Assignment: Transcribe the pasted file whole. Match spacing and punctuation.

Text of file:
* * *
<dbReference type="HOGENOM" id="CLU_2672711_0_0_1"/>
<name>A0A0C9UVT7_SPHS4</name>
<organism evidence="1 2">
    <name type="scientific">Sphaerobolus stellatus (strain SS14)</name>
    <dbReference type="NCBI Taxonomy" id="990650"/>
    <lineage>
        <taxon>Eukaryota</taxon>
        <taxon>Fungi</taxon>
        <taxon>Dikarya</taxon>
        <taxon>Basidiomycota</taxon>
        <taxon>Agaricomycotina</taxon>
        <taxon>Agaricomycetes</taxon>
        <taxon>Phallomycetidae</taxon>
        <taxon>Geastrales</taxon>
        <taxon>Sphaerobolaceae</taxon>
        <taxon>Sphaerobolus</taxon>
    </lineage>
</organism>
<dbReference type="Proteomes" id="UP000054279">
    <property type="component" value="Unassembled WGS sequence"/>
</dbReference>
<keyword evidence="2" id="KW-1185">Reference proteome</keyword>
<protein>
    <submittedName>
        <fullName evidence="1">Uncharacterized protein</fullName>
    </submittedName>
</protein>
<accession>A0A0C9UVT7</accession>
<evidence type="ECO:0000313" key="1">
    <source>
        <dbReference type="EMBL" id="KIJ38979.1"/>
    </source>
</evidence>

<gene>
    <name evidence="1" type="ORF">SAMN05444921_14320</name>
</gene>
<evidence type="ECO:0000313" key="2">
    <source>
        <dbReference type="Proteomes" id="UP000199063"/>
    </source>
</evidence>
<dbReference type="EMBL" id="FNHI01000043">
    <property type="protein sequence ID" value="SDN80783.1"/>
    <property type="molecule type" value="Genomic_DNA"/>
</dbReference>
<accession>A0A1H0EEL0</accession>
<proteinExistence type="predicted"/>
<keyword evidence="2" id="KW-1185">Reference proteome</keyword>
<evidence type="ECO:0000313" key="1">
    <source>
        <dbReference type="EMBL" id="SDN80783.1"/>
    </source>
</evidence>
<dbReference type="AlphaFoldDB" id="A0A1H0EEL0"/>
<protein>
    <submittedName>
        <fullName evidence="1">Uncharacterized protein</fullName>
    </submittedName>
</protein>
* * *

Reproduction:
<dbReference type="HOGENOM" id="CLU_2672711_0_0_1"/>
<name>A0A0C9UVT7_SPHS4</name>
<organism evidence="1 2">
    <name type="scientific">Sphaerobolus stellatus (strain SS14)</name>
    <dbReference type="NCBI Taxonomy" id="990650"/>
    <lineage>
        <taxon>Eukaryota</taxon>
        <taxon>Fungi</taxon>
        <taxon>Dikarya</taxon>
        <taxon>Basidiomycota</taxon>
        <taxon>Agaricomycotina</taxon>
        <taxon>Agaricomycetes</taxon>
        <taxon>Phallomycetidae</taxon>
        <taxon>Geastrales</taxon>
        <taxon>Sphaerobolaceae</taxon>
        <taxon>Sphaerobolus</taxon>
    </lineage>
</organism>
<dbReference type="Proteomes" id="UP000054279">
    <property type="component" value="Unassembled WGS sequence"/>
</dbReference>
<keyword evidence="2" id="KW-1185">Reference proteome</keyword>
<protein>
    <submittedName>
        <fullName evidence="1">Uncharacterized protein</fullName>
    </submittedName>
</protein>
<accession>A0A0C9UVT7</accession>
<evidence type="ECO:0000313" key="1">
    <source>
        <dbReference type="EMBL" id="KIJ38979.1"/>
    </source>
</evidence>

<gene>
    <name evidence="1" type="ORF">SAMN05444921_14320</name>
</gene>
<evidence type="ECO:0000313" key="2">
    <source>
        <dbReference type="Proteomes" id="UP000199063"/>
    </source>
</evidence>
<dbReference type="EMBL" id="FNHI01000043">
    <property type="protein sequence ID" value="SDN80783.1"/>
    <property type="molecule type" value="Genomic_DNA"/>
</dbReference>
<accession>A0A1H0EEL0</accession>
<proteinExistence type="predicted"/>
<keyword evidence="2" id="KW-1185">Reference proteome</keyword>
<evidence type="ECO:0000313" key="1">
    <source>
        <dbReference type="EMBL" id="SDN80783.1"/>
    </source>
</evidence>
<dbReference type="AlphaFoldDB" id="A0A1H0EEL0"/>
<protein>
    <submittedName>
        <fullName evidence="1">Uncharacterized protein</fullName>
    </submittedName>
</protein>